In 1996, Congress passed the “Defense of Marriage Act.” This law defines marriage as the union of one man and one woman. The law also says that no state, territory, or possession of the United States is required to treat as a marriage a same-sex relationship considered a marriage in another state. The “Defense of Marriage Act” is an act of Congress, and it is the law of the land.
Today, President Obama’s Justice Department announced that it would no longer defend this law in court. Here’s how The Washington Post describes President Obama’s shifting position on marriage:
“President Barack Obama has concluded that the administration cannot defend the federal law that defines marriage as only between a man and a woman. He noted that the congressional debate during passage of the Defense of Marriage Act ‘contains numerous expressions reflecting moral disapproval of gays and lesbians and their intimate and family relationships – precisely the kind of stereotype-based thinking and animus the (Constitution’s)Equal Protection Clause is designed to guard against.'”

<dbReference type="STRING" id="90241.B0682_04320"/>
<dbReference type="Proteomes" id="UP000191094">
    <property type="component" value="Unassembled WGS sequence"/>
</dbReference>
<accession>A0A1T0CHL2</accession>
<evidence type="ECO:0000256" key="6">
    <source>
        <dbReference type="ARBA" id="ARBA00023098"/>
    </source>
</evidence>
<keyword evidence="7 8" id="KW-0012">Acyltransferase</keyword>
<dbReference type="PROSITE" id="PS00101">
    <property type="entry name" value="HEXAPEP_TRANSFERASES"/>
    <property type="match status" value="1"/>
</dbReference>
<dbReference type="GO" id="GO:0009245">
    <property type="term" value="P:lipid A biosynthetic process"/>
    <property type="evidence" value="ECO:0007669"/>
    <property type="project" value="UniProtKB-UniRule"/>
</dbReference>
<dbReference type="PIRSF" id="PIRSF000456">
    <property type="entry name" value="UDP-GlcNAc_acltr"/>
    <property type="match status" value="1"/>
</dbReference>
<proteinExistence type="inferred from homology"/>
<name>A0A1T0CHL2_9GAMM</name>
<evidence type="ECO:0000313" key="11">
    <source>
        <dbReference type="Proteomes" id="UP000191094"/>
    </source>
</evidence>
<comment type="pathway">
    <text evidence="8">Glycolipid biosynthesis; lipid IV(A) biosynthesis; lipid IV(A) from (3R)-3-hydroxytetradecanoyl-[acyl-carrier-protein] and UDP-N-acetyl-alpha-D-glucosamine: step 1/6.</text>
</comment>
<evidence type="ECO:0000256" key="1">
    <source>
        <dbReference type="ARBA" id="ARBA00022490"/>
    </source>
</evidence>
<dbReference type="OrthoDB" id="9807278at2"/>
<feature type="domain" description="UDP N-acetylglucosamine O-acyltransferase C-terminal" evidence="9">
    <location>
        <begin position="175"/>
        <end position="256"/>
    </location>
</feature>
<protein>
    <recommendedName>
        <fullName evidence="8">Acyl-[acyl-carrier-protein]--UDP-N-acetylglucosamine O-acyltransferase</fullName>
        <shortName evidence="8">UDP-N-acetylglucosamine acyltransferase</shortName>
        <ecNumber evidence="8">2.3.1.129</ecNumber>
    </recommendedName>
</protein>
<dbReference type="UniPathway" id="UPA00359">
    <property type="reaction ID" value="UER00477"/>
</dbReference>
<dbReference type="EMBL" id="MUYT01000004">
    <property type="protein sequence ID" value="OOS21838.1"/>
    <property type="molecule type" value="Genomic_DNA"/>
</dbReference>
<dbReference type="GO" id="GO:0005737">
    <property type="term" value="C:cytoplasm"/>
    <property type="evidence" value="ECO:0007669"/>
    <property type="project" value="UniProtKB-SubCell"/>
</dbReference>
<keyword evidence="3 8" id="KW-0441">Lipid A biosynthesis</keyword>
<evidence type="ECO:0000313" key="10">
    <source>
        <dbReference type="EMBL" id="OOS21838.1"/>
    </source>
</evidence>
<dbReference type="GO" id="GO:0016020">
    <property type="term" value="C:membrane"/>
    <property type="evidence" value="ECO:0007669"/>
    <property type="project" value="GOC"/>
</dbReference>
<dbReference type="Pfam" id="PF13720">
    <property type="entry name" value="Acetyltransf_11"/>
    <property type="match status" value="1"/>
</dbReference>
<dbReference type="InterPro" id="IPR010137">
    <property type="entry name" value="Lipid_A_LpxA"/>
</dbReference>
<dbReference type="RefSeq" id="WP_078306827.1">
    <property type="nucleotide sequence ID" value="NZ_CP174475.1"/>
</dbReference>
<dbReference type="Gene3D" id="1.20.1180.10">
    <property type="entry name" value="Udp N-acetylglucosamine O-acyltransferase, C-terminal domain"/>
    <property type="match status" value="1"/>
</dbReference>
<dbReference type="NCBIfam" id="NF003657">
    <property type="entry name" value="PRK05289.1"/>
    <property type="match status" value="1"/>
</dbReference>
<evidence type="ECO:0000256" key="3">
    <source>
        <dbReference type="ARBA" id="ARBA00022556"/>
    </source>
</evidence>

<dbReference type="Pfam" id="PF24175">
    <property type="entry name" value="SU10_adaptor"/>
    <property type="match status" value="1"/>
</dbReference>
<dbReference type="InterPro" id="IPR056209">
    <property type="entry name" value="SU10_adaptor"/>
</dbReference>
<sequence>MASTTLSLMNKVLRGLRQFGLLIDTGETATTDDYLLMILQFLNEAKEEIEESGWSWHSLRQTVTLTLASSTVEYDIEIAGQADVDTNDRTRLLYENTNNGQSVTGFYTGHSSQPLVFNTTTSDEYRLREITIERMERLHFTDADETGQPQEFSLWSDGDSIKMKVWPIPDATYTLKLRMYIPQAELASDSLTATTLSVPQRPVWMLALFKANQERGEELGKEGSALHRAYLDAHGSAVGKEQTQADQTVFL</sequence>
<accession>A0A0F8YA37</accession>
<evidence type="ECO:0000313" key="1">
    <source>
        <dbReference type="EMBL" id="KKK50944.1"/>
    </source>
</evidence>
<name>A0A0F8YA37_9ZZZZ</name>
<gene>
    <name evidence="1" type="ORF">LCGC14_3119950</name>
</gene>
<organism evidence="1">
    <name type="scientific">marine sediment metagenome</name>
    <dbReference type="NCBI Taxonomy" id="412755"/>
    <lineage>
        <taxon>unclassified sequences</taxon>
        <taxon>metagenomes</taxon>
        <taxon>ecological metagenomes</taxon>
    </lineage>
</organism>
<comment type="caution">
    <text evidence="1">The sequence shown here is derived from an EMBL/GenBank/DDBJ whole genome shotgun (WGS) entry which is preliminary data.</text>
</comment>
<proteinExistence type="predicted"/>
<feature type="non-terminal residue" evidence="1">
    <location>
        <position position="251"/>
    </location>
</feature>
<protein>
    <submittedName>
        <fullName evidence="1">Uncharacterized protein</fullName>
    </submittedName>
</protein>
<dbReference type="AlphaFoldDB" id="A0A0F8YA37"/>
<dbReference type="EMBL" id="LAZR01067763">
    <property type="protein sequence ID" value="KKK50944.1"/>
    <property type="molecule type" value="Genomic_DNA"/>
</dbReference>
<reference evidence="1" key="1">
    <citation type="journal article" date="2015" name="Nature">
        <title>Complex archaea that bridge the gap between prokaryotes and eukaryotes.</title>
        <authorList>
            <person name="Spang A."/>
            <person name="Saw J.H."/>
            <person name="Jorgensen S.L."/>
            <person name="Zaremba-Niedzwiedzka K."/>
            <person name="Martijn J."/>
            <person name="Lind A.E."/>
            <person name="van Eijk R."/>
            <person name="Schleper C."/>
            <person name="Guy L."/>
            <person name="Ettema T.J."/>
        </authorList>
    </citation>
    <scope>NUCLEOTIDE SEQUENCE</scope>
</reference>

The President has also said that he is “grappling” with the question and that his own position on marriage is “constantly evolving.”
None of this is at all surprising, though it is disappointing. Massive social change is afoot, and it will have enormous implications for individuals and organizations that do not recognize same-sex unions as “marriage.” The ground was already moving beneath our feet, and today’s decision is shifting it even more.